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Apple to Pay $113 Million to Resolve Claims Over iPhone Battery

Tech giant Apple has reportedly agreed to pay $113 million to settle allegations from 33 states and the District of Columbia that it purposefully slowed down iPhones to encourage users to purchase newer devices.

Earlier this year Apple agreed to pay up to $500 million to settle a class-action lawsuit over the same issue. In turn, the attorneys claimed that Apple behaved this way with the understanding that it could profit from people who thought they needed to upgrade to a new iPhone because their existing one was running slowly or shutting down unexpectedly.

Apple declined to comment, however, it has previously said the phones were slowed to preserve aging battery life. A French competition watchdog fined the company $US27 million in February for purposefully slowing performance on older iPhones without telling users about it. Still, Apple has already been offering these battery-management options through iOS, so don't necessarily expect any huge changes here.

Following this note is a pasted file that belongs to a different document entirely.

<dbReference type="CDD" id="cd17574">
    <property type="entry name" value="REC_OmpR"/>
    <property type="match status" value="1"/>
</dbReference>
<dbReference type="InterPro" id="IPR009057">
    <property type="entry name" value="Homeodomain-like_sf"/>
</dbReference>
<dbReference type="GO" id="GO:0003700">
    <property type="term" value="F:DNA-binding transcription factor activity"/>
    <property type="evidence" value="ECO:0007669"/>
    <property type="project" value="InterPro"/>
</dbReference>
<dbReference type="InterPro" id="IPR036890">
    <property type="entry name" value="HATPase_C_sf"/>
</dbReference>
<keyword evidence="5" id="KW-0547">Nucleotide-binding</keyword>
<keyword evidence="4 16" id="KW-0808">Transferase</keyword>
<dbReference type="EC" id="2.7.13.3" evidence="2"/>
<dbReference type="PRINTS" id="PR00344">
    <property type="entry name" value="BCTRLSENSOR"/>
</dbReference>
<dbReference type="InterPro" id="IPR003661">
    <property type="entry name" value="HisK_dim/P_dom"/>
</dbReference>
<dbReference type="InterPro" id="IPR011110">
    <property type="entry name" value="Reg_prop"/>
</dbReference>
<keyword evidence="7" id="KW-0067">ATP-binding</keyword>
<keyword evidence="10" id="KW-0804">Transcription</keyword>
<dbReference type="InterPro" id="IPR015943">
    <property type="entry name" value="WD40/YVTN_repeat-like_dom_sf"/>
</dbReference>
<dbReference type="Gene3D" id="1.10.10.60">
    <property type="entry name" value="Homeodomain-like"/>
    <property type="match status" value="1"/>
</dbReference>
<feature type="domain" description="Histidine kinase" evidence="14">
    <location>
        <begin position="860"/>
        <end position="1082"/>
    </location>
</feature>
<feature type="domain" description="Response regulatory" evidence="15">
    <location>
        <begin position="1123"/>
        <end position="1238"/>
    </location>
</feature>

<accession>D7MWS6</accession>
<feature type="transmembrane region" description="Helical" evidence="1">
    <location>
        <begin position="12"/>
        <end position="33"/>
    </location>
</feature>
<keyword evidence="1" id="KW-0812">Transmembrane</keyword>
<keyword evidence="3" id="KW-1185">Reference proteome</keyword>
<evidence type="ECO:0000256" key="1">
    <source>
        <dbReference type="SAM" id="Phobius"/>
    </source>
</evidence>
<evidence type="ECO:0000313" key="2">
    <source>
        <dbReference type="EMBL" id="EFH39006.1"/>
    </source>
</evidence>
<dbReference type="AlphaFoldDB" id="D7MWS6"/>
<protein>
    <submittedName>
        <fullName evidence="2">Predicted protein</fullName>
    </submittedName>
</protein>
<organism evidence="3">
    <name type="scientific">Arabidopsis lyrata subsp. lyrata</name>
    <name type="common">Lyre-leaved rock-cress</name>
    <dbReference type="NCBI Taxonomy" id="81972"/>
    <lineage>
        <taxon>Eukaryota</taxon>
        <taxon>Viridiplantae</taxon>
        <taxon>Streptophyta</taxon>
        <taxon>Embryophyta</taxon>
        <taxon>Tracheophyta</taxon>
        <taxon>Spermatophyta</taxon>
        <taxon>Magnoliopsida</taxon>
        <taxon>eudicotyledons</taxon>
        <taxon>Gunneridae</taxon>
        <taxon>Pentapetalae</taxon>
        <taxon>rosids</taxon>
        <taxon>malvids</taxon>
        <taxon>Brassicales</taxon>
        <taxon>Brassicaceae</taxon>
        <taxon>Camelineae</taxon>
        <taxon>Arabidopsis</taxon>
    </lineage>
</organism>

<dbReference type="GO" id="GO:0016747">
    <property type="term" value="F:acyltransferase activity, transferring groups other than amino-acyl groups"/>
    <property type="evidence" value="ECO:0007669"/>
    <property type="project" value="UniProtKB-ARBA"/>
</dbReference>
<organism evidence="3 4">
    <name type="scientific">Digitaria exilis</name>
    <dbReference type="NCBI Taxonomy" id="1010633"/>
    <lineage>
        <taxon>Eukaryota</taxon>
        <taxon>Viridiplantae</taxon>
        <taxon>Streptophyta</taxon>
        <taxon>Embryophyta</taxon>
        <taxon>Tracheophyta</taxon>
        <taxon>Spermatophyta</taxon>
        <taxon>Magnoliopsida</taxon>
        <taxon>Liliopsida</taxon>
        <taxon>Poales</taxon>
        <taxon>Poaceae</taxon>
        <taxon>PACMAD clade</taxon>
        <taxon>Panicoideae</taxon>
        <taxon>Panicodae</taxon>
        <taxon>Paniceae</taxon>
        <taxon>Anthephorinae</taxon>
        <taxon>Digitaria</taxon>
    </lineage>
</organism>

Unsurprisingly, Apple denied that this was the case. Some customers and critics questioned if the move was instead created to prompt more sales of new iPhone models, which Apple pushed back on.

The settlement may sound enormous, but it's worth bearing in mind that Apple boasts an annual revenue of $275 billion - approximately €232 billion.

Although Apple had since accepted to replace batteries at a highly discounted price, that didn't stop the lawsuits from going ahead. Arizona will receive $5 million from the proposed settlement, which will be used to fund consumer protection activities, and reimbursing the attorney fees accrued during the investigation. The issue didn't affect all iPhone 12 mini users. This came as the states attorney generals sued Apple for hiding the fact that it was slowing down the affected iPhones from their owners. "I'm committed to holding these goliath technology companies accountable when they hide important information from users".